Back strain ends Candelario’s breakout year

Detroit Tigers

Jeimer Candelario’s breakout season ended a few games early on Friday, when the Tigers placed their first baseman and cleanup hitter on the 10-day injured list with a low back strain.
Outfielder Christin Stewart was recalled from the taxi squad to take Candelario’s place on the roster.
Though Candelario left

Jeimer Candelario’s breakout season ended a few games early on Friday, when the Tigers placed their first baseman and cleanup hitter on the 10-day injured list with a low back strain.

Outfielder Christin Stewart was recalled from the taxi squad to take Candelario’s place on the roster.

Though Candelario left Thursday’s game against the Royals in the fourth inning, interim manager Lloyd McClendon had sounded optimistic he’d be able to play again. A subsequent MRI exam confirmed the strain, an injury that might cost him a few days under normal circumstances but ends his season in the final weekend.

“If this was a 162-game schedule, we probably could wait it out,” McClendon said. “But it’s kind of tough with a three-man bench at this time of year. It’s obvious he was going to miss the rest of this series, so we just had to do it.”

Utility players Brandon Dixon, recalled from the alternate training side in Toledo, Ohio, earlier this week, and Harold Castro will handle first base over the final few games. Castro started at first on Friday.

Candelario becomes the second Tigers first baseman lost to injury this season. C.J. Cron’s season-ending knee injury in early August created an opportunity for Candelario to move across the infield from third base and become a key cog in the middle of the Tigers’ lineup.

Despite starting the season with an 0-for-17 slump and ending his season with a 1-for-23 slump, Candelario finishes with a .297 average (55-for-185), seven home runs, 29 RBIs and a team-best .872 OPS. His 47.1 percent hard-hit rate was about 14 points better than his previous career average, and ranked in the top 12 percent of Major League hitters as of Friday according to Statcast. He cracked the Top 10 among American League hitters in Wins Above Replacement until his recent downturn.

Not bad for a 26-year-old switch-hitter who entered Spring Training seven months ago in a roster battle at third base and out of Minor League options.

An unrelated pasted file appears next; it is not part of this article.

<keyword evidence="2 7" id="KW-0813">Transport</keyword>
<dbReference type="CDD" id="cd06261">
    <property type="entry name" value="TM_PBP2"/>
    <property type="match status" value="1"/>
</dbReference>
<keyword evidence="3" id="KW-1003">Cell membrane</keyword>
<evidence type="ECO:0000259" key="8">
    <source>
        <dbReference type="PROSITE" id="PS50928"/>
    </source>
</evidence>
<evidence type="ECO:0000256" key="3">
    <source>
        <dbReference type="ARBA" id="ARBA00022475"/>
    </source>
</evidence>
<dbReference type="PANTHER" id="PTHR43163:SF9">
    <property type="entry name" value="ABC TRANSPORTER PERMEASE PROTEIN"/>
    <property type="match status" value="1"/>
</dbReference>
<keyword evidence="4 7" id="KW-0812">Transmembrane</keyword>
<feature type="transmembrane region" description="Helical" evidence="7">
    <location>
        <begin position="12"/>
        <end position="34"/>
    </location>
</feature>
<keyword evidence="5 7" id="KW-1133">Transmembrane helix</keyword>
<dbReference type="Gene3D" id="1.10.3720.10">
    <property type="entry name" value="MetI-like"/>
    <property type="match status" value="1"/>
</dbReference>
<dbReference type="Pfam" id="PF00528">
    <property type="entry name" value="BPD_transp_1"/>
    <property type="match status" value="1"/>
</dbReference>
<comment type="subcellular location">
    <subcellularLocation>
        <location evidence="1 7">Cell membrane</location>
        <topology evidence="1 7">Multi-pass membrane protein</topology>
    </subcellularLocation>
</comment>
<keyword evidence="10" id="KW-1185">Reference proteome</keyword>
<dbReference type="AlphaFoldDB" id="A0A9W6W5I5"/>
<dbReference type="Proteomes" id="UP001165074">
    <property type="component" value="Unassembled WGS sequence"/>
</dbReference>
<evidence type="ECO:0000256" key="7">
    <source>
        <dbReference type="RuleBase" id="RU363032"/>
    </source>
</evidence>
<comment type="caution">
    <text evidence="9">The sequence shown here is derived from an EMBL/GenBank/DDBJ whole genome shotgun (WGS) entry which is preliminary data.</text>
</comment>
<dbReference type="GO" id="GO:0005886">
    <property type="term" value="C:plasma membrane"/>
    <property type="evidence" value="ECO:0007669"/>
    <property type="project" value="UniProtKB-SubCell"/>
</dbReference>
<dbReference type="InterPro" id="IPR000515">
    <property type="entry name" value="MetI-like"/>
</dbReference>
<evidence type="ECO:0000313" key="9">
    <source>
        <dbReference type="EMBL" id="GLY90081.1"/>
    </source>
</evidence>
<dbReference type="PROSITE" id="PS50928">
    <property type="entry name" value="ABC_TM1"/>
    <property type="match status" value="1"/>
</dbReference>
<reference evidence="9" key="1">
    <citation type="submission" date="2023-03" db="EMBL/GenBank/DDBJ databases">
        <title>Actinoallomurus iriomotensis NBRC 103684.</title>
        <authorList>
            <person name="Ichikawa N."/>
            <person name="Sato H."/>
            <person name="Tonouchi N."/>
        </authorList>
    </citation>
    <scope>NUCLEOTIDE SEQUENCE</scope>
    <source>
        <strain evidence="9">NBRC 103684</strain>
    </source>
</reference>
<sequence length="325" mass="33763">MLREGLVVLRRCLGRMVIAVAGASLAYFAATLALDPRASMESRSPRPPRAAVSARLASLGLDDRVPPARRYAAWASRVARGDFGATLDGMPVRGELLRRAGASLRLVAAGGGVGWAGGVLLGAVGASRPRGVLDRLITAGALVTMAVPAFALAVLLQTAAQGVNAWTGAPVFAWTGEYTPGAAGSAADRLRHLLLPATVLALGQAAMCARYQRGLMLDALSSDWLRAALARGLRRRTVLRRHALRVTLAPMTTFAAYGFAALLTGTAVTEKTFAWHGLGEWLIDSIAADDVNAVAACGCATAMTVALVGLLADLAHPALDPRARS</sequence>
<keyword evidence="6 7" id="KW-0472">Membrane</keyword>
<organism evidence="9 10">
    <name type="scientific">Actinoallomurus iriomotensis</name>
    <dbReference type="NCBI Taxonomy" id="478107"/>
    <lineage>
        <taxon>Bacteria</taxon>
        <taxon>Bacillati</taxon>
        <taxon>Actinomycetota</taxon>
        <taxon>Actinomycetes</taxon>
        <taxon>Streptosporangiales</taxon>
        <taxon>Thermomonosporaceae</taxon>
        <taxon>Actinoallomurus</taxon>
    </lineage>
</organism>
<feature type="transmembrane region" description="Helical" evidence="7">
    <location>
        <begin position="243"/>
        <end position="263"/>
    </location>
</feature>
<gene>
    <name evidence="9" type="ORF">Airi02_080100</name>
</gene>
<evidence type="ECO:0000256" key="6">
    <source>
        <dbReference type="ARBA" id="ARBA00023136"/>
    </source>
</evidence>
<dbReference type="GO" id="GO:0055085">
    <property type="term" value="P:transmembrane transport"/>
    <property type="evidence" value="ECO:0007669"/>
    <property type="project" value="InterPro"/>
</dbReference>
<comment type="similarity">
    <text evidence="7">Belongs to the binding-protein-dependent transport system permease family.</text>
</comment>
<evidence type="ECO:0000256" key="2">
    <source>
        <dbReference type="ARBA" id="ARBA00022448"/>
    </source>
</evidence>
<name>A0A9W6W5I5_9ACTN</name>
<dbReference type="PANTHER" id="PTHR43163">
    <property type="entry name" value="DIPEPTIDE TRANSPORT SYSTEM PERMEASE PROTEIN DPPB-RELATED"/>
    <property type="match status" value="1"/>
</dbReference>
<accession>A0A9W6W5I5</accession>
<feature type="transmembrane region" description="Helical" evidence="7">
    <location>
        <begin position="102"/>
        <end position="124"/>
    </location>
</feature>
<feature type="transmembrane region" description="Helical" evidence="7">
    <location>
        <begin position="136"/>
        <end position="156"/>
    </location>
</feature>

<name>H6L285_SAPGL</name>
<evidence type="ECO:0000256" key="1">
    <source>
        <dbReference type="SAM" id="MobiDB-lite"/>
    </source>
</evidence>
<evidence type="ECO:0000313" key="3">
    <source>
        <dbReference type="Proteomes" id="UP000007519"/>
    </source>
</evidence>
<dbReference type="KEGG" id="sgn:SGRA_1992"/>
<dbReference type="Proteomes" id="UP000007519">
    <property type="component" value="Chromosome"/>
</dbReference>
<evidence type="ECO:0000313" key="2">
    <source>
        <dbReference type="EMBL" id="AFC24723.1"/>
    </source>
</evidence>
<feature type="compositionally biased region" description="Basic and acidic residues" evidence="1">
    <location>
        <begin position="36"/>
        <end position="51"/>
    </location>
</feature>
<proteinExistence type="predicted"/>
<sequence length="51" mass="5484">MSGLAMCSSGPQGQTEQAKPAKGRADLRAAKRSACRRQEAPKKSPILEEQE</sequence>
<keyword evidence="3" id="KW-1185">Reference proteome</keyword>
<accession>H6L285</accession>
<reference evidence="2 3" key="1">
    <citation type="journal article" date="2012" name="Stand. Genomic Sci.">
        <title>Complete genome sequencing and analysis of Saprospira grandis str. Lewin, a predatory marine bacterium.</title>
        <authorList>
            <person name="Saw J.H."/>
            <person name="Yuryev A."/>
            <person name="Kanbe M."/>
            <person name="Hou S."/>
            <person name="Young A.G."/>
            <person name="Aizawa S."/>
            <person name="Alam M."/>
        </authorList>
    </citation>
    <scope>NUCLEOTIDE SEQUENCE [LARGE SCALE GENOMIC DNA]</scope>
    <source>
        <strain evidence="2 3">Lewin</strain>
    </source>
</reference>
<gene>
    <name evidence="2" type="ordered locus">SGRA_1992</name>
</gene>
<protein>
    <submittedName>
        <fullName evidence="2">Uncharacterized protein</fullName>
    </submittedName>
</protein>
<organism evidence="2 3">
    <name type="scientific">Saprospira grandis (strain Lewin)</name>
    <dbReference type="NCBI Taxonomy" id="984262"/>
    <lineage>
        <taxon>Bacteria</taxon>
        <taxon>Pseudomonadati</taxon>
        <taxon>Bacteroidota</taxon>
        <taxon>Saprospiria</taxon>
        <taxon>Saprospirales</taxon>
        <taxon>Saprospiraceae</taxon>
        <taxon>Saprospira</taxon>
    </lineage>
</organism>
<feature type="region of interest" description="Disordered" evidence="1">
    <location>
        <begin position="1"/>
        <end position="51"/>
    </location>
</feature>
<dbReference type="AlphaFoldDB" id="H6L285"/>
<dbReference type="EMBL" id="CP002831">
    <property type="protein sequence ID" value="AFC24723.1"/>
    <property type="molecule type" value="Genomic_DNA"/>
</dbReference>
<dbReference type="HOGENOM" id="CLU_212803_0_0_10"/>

“The way I look at it, you’re part of the problem or part of the solution,” McClendon said. “And we feel like [Candelario is] part of the solution. He’s had a great year, done some nice things, switched position and still carried on. Hopefully he can build off this and continue to be the player we think he can be.”

Where Candelario will be next season will probably depend on what the Tigers do this offseason. If they sign another veteran first baseman — Cron or someone else — Candelario will return to third. But if the Tigers like Candelario at first, they could either try to add a veteran third baseman or open camp next year with a competition including Isaac Paredes, Harold Castro and others.

Also in the equation is top prospect Spencer Torkelson, who played first base at Arizona State but converted to third base this summer after joining the Tigers as the top pick in this summer’s MLB Draft. He’s ticketed to open next season in the Minors but could move quickly if he shows advancement.

Stewart returns
While Candelario’s breakout season is over, the Tigers hope a few more big league games can provide a boost for Stewart and set up a similar season for him in 2021. The Tigers optioned him to Toledo a couple weeks ago with a .171 average (14-for-82), .550 OPS and 27 strikeouts.

“I know what type of player I am. I know what I can do out there on the field,” the former first-round Draft pick said. “I mean, I’ve done it before; I just have to do it here. And when it happens, it’s going to be a beautiful thing, I believe.”

Sotopop fizzles
Hard-throwing lefty Gregory Soto worked his way out of command issues most of the season but has now walked five of his last 15 batters, including three of five Royals he faced on Thursday.

“Sometimes Sotopop can be like a box of chocolates,” McClendon said. “He kind of reminds me of an old teammate of mine, Mitch Williams. So hyper and so pumped up, and they live on the edge and it’s either going to be good or it’s going to be bad.”

Jason Beck has covered the Tigers for MLB.com since 2002. Read Beck’s Blog and follow him on Twitter @beckjason.

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